Julie K. Allen


Danish settlements, Danish colonies, Danish Australians, Danish New Zealanders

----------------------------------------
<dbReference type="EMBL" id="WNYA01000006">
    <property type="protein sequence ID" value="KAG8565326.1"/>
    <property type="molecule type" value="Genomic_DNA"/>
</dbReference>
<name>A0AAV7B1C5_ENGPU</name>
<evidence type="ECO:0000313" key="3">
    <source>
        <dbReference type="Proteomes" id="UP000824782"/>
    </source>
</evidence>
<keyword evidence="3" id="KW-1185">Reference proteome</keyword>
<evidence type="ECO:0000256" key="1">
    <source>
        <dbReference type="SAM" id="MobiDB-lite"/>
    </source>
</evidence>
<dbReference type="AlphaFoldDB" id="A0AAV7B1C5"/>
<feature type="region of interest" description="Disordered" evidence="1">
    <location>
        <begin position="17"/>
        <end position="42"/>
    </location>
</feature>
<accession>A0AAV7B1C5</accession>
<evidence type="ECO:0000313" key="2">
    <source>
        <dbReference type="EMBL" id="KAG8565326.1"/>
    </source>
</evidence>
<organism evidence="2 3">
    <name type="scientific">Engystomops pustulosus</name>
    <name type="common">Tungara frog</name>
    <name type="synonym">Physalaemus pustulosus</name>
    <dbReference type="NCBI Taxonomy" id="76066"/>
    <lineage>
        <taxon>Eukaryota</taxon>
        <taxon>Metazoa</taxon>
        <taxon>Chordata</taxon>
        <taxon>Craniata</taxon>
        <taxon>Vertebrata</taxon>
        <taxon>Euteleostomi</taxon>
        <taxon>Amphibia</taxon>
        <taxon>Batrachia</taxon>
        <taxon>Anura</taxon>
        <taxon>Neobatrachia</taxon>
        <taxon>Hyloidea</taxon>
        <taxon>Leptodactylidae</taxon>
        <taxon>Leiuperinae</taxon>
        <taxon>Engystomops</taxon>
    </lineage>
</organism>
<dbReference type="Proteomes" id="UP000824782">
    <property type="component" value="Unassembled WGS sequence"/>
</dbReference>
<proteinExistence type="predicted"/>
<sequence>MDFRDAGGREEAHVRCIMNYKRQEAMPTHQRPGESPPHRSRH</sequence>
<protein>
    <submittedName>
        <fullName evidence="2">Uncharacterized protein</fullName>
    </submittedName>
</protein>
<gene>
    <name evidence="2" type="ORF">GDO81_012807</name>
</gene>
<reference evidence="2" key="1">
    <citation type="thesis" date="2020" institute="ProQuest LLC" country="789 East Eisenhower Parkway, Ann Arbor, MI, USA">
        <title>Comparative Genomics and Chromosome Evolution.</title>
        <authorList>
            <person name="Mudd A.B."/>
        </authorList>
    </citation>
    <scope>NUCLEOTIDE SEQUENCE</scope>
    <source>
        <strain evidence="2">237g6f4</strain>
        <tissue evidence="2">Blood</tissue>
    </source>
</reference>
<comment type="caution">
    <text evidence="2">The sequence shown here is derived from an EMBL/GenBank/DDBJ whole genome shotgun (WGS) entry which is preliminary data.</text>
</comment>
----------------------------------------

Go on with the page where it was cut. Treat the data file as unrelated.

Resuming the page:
The vast majority of Danish emigrants in the nineteenth and twentieth centuries, around four hundred thousand people between 1850 and 1950, settled in the United States, from whom more than 1.3 million Americans claim descent. Significant numbers of Danes also went to other countries, however, including about 15,000 Danes who settled in Argentina; 3,500 Danes who immigrated to New Zealand, reaching their peak at one percent of the New Zealand population in 1878; and around 50,000 Danes who immigrated to Australia,1 a significant percentage of which later re-immigrated to Denmark; in 1988, approximately 165,000 people, or one percent of Australia’s population at that time, claimed some Danish ancestry. Although Danes never made up a significant percentage of the populations of either New Zealand or Australia, they established communities for themselves in Australasia that gave rise to a unique hybrid cultural identity.